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Film Review: Dog-Apartment (Koerkorter)
by Marinell Haegelin

Once a grand ballet dancer, now Sergei can only dream about those good old days. It was an ill wind that blew him to the wastelands of this kolkhoz (former Soviet Union collective farm), where his past is as remote as the city squatting in the distance. Even dreaming is impossible living in a doggone voraciously wretched apartment that every morning wakes him with its barking. Its dissatisfaction defies Sergei’s dull daily efforts to appease, and in turn multiplies his discontent as he trudges to his battered car. Bumping along to work through the bleak sodden landscape, every trip it seems the tree stumps multiply. Even the shabby ax-headed rooster delights in trailing him along the road.

Too soon the monotonous workday drudgery begins. Following his self-prescribed procedure, he retreats into his memory where the strains of comrade Tchaikovsky’s Swan Lake fill his head and heart guiding his plies, fluent relevés, tourners and sautés. Performing fouettés whips a joy into him that is tangible to those watching while placidly munching, up to the point when their excitable head swings match the rhythm of the milking machines. Then …his feet land squarely, solidly in reality once again. Shuffling back to the car and retracing the morning drive a fateful ill-judged maneuver sideswipes Sergei’s best intentions. His car is further bruised, his apartment’s causing a ruckus, and the culprit’s long gone. Wearisome steps take him home to the cigarette, the drink, and photos of when he was the Sergei.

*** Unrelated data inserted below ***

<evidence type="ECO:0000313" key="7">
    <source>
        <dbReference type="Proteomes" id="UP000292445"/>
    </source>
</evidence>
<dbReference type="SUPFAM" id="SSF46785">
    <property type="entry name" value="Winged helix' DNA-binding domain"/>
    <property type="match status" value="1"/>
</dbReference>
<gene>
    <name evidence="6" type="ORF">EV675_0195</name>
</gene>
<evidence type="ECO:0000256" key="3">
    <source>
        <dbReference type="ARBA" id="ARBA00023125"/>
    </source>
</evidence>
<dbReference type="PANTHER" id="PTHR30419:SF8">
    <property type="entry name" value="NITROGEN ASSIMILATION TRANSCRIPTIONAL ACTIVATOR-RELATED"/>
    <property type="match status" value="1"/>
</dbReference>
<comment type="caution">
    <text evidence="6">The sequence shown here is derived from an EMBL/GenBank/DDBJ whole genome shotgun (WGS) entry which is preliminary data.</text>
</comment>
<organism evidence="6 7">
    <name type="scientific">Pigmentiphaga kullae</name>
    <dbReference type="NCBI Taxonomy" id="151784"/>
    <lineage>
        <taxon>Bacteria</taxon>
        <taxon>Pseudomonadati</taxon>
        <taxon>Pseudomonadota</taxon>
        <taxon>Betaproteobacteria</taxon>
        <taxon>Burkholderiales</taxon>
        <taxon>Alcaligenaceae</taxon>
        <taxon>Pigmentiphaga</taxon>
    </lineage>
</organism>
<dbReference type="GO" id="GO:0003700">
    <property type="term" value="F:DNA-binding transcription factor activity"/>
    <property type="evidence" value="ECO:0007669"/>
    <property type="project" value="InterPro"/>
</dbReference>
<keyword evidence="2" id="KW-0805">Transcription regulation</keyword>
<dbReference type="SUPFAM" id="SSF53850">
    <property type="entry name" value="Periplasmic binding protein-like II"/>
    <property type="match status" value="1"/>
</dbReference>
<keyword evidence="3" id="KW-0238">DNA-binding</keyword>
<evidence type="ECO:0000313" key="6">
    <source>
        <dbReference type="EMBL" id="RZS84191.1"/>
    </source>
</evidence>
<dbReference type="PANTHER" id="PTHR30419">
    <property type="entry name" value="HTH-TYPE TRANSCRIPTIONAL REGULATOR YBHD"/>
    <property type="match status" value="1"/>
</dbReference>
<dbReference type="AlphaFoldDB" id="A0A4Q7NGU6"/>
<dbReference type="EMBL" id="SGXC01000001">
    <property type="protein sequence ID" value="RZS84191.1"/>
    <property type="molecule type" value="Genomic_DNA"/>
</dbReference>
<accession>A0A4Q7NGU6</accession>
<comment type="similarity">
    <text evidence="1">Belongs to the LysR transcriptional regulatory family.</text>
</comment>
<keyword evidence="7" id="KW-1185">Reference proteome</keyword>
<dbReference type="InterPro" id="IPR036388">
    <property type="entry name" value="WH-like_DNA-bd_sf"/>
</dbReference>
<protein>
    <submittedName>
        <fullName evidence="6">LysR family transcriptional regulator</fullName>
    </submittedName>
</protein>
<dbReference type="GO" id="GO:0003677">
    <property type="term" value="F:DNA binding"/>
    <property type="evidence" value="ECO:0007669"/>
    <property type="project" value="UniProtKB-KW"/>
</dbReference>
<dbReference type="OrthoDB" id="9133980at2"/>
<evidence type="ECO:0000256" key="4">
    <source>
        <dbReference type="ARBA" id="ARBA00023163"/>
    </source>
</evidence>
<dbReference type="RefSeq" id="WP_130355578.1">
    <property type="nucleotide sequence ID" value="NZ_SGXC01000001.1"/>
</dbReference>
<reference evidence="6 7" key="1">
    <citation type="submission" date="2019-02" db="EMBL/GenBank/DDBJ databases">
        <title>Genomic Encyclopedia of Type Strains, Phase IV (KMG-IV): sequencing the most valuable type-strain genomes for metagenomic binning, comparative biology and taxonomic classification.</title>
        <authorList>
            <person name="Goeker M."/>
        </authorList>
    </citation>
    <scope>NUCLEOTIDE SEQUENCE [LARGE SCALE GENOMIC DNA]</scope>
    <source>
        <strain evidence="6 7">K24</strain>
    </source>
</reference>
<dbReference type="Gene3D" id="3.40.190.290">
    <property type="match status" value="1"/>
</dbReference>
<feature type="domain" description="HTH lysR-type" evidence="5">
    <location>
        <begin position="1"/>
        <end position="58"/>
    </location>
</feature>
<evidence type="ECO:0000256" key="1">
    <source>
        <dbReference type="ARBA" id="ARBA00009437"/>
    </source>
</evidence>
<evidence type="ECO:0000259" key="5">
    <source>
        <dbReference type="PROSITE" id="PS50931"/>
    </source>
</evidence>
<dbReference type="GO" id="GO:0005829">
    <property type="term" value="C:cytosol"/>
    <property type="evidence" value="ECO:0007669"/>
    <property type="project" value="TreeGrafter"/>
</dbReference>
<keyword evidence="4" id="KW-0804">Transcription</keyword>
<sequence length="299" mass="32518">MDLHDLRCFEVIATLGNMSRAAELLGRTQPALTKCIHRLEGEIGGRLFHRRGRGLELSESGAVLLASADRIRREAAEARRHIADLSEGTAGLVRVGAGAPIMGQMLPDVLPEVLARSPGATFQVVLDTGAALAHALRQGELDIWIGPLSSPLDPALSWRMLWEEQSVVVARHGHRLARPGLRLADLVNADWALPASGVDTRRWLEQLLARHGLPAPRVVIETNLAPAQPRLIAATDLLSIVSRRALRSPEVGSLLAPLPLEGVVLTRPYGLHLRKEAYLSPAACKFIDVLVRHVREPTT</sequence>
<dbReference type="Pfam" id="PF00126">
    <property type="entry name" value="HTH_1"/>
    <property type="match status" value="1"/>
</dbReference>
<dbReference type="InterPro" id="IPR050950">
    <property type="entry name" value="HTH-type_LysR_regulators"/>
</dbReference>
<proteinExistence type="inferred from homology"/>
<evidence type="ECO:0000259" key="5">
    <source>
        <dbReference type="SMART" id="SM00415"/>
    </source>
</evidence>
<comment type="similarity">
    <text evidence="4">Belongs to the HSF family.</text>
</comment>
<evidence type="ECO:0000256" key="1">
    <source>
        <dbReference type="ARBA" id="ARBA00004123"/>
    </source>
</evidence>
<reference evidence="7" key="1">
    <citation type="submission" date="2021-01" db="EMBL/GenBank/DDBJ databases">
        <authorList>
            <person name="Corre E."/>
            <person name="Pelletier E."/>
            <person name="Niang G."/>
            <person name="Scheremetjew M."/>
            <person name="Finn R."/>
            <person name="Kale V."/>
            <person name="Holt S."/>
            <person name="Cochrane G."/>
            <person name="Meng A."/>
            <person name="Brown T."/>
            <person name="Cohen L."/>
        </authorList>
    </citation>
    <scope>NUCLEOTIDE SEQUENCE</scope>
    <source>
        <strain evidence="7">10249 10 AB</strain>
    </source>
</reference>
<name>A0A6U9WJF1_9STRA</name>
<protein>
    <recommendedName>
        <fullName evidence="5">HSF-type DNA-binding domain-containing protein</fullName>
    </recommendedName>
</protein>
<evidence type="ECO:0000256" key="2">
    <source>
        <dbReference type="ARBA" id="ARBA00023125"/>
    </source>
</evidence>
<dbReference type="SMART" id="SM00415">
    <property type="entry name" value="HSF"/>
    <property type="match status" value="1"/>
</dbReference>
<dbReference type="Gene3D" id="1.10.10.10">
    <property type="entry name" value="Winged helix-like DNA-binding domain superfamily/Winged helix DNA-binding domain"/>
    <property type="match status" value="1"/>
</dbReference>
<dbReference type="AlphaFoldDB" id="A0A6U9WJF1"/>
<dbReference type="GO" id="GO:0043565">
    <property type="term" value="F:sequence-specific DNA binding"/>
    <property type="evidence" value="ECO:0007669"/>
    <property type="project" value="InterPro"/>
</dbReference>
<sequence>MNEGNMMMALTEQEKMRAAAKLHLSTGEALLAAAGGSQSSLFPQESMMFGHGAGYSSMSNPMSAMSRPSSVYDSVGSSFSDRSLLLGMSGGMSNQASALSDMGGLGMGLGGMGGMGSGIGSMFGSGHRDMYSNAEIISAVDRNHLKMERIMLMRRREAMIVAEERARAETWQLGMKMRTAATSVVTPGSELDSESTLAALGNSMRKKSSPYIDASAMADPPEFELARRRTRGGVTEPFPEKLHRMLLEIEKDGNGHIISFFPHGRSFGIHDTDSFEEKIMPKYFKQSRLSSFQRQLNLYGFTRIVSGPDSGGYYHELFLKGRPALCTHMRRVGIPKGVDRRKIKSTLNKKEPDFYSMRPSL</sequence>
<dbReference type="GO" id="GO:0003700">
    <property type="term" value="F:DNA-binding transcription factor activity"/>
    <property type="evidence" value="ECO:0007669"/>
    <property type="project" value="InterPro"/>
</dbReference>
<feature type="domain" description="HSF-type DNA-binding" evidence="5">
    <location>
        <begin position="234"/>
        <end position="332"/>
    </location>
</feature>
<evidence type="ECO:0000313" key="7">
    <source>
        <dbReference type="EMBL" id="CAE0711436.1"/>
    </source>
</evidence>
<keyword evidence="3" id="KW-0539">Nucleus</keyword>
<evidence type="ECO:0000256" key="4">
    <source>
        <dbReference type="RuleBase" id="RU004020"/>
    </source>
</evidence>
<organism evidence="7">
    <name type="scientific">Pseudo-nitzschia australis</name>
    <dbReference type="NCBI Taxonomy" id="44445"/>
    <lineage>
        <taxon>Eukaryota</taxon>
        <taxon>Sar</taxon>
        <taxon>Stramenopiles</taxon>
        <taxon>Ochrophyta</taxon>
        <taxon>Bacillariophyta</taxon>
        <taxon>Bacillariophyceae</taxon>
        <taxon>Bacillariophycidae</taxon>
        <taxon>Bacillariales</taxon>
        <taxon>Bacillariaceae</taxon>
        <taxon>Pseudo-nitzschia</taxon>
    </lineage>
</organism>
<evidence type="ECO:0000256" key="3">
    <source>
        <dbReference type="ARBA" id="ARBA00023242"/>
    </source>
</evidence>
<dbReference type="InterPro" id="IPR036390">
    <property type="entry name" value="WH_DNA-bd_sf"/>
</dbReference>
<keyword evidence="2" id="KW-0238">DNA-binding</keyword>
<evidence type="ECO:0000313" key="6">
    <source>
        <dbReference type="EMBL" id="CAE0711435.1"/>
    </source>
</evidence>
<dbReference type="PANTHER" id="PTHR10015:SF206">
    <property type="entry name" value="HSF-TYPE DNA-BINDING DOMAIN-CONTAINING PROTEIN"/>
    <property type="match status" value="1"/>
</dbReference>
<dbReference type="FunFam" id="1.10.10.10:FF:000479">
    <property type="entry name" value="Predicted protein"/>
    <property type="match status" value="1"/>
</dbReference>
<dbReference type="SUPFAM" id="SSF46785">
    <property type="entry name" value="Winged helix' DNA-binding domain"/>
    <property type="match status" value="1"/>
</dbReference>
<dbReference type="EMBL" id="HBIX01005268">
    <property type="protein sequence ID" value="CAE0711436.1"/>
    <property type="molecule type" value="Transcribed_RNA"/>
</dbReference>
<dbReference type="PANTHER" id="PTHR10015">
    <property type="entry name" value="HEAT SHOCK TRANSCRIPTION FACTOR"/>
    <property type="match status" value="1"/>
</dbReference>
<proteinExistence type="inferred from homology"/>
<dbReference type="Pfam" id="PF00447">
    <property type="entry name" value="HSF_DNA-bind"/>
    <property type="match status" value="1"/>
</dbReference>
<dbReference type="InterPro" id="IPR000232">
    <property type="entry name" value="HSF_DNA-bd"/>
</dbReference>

Estonian director Priit Tender’s DOG-APARTMENT is a brilliantly executed 14-minute, stop-motion animation. Astonishingly rich in detail and sans dialogue, nevertheless its biting black humor is not lost on audiences through the characters’ exaggerated facial expressions and movements, and the orchestrated action. Tender’s inspiration was the neo-surrealist Andres Ehins poetry, particularly his poem “Dog Apartment.”